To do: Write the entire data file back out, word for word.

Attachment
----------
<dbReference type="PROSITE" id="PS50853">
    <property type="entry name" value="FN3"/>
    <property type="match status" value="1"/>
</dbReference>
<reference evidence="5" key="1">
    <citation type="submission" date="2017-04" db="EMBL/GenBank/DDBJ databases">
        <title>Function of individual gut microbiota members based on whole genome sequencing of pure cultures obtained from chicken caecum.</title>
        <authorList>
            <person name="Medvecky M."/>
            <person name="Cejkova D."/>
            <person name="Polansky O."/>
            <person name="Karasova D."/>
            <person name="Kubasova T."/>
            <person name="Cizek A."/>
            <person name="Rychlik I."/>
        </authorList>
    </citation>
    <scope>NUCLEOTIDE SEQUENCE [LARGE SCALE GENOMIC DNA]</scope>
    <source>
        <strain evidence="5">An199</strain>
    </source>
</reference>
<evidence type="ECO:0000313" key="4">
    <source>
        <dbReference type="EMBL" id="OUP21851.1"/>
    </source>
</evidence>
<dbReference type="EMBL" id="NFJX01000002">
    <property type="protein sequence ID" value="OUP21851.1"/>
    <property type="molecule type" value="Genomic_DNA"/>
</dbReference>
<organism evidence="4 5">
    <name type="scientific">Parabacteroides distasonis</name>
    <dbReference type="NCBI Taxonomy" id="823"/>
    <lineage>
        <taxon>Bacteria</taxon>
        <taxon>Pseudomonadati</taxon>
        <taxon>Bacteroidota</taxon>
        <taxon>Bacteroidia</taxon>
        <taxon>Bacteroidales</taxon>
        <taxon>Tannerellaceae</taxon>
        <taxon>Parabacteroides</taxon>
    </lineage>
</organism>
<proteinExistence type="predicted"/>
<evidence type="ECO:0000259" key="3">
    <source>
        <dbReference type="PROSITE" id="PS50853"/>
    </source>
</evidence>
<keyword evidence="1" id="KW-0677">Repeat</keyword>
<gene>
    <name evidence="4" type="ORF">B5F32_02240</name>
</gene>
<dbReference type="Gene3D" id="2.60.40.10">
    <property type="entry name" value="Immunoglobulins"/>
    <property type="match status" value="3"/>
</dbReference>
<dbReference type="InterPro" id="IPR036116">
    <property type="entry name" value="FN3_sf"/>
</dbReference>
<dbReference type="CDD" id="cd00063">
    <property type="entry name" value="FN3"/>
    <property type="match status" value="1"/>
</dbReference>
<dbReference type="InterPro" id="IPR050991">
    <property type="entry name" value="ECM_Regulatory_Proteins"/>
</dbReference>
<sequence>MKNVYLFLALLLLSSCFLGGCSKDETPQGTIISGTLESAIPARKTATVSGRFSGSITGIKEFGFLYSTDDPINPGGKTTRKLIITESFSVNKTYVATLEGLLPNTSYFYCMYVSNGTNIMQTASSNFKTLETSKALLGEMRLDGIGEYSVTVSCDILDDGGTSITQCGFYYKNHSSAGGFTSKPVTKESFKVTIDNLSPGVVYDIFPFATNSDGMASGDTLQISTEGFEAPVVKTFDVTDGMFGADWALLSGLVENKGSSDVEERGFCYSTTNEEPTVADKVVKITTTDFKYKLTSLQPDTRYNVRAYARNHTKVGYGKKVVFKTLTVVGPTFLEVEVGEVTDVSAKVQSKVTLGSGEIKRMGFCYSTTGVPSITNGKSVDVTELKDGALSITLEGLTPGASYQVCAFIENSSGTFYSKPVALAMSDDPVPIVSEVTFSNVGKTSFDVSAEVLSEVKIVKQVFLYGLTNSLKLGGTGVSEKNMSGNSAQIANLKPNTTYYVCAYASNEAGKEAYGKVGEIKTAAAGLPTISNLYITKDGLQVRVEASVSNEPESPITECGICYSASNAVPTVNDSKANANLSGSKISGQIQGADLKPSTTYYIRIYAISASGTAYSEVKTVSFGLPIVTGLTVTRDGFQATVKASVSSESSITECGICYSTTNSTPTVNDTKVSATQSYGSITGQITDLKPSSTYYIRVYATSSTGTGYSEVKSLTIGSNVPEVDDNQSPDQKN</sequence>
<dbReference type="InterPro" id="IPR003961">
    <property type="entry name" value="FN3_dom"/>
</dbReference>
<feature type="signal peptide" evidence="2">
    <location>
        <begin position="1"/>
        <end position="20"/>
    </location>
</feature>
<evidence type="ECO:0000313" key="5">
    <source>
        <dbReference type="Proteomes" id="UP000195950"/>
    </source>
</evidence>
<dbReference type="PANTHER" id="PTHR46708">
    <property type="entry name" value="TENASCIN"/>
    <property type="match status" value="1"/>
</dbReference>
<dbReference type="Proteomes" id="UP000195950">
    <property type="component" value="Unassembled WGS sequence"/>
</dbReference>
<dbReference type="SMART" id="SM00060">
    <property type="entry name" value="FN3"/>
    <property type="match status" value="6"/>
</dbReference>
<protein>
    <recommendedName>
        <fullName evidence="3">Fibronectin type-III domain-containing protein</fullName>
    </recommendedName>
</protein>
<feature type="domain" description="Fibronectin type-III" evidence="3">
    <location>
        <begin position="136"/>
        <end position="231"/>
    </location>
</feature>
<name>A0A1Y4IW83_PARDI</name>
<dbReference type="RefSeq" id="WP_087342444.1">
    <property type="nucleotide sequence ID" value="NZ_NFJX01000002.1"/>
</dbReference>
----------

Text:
<dbReference type="PROSITE" id="PS50853">
    <property type="entry name" value="FN3"/>
    <property type="match status" value="1"/>
</dbReference>
<reference evidence="5" key="1">
    <citation type="submission" date="2017-04" db="EMBL/GenBank/DDBJ databases">
        <title>Function of individual gut microbiota members based on whole genome sequencing of pure cultures obtained from chicken caecum.</title>
        <authorList>
            <person name="Medvecky M."/>
            <person name="Cejkova D."/>
            <person name="Polansky O."/>
            <person name="Karasova D."/>
            <person name="Kubasova T."/>
            <person name="Cizek A."/>
            <person name="Rychlik I."/>
        </authorList>
    </citation>
    <scope>NUCLEOTIDE SEQUENCE [LARGE SCALE GENOMIC DNA]</scope>
    <source>
        <strain evidence="5">An199</strain>
    </source>
</reference>
<evidence type="ECO:0000313" key="4">
    <source>
        <dbReference type="EMBL" id="OUP21851.1"/>
    </source>
</evidence>
<dbReference type="EMBL" id="NFJX01000002">
    <property type="protein sequence ID" value="OUP21851.1"/>
    <property type="molecule type" value="Genomic_DNA"/>
</dbReference>
<organism evidence="4 5">
    <name type="scientific">Parabacteroides distasonis</name>
    <dbReference type="NCBI Taxonomy" id="823"/>
    <lineage>
        <taxon>Bacteria</taxon>
        <taxon>Pseudomonadati</taxon>
        <taxon>Bacteroidota</taxon>
        <taxon>Bacteroidia</taxon>
        <taxon>Bacteroidales</taxon>
        <taxon>Tannerellaceae</taxon>
        <taxon>Parabacteroides</taxon>
    </lineage>
</organism>
<proteinExistence type="predicted"/>
<evidence type="ECO:0000259" key="3">
    <source>
        <dbReference type="PROSITE" id="PS50853"/>
    </source>
</evidence>
<keyword evidence="1" id="KW-0677">Repeat</keyword>
<gene>
    <name evidence="4" type="ORF">B5F32_02240</name>
</gene>
<dbReference type="Gene3D" id="2.60.40.10">
    <property type="entry name" value="Immunoglobulins"/>
    <property type="match status" value="3"/>
</dbReference>
<dbReference type="InterPro" id="IPR036116">
    <property type="entry name" value="FN3_sf"/>
</dbReference>
<dbReference type="CDD" id="cd00063">
    <property type="entry name" value="FN3"/>
    <property type="match status" value="1"/>
</dbReference>
<dbReference type="InterPro" id="IPR050991">
    <property type="entry name" value="ECM_Regulatory_Proteins"/>
</dbReference>
<sequence>MKNVYLFLALLLLSSCFLGGCSKDETPQGTIISGTLESAIPARKTATVSGRFSGSITGIKEFGFLYSTDDPINPGGKTTRKLIITESFSVNKTYVATLEGLLPNTSYFYCMYVSNGTNIMQTASSNFKTLETSKALLGEMRLDGIGEYSVTVSCDILDDGGTSITQCGFYYKNHSSAGGFTSKPVTKESFKVTIDNLSPGVVYDIFPFATNSDGMASGDTLQISTEGFEAPVVKTFDVTDGMFGADWALLSGLVENKGSSDVEERGFCYSTTNEEPTVADKVVKITTTDFKYKLTSLQPDTRYNVRAYARNHTKVGYGKKVVFKTLTVVGPTFLEVEVGEVTDVSAKVQSKVTLGSGEIKRMGFCYSTTGVPSITNGKSVDVTELKDGALSITLEGLTPGASYQVCAFIENSSGTFYSKPVALAMSDDPVPIVSEVTFSNVGKTSFDVSAEVLSEVKIVKQVFLYGLTNSLKLGGTGVSEKNMSGNSAQIANLKPNTTYYVCAYASNEAGKEAYGKVGEIKTAAAGLPTISNLYITKDGLQVRVEASVSNEPESPITECGICYSASNAVPTVNDSKANANLSGSKISGQIQGADLKPSTTYYIRIYAISASGTAYSEVKTVSFGLPIVTGLTVTRDGFQATVKASVSSESSITECGICYSTTNSTPTVNDTKVSATQSYGSITGQITDLKPSSTYYIRVYATSSTGTGYSEVKSLTIGSNVPEVDDNQSPDQKN</sequence>
<dbReference type="InterPro" id="IPR003961">
    <property type="entry name" value="FN3_dom"/>
</dbReference>
<feature type="signal peptide" evidence="2">
    <location>
        <begin position="1"/>
        <end position="20"/>
    </location>
</feature>
<evidence type="ECO:0000313" key="5">
    <source>
        <dbReference type="Proteomes" id="UP000195950"/>
    </source>
</evidence>
<dbReference type="PANTHER" id="PTHR46708">
    <property type="entry name" value="TENASCIN"/>
    <property type="match status" value="1"/>
</dbReference>
<dbReference type="Proteomes" id="UP000195950">
    <property type="component" value="Unassembled WGS sequence"/>
</dbReference>
<dbReference type="SMART" id="SM00060">
    <property type="entry name" value="FN3"/>
    <property type="match status" value="6"/>
</dbReference>
<protein>
    <recommendedName>
        <fullName evidence="3">Fibronectin type-III domain-containing protein</fullName>
    </recommendedName>
</protein>
<feature type="domain" description="Fibronectin type-III" evidence="3">
    <location>
        <begin position="136"/>
        <end position="231"/>
    </location>
</feature>
<name>A0A1Y4IW83_PARDI</name>
<dbReference type="RefSeq" id="WP_087342444.1">
    <property type="nucleotide sequence ID" value="NZ_NFJX01000002.1"/>
</dbReference>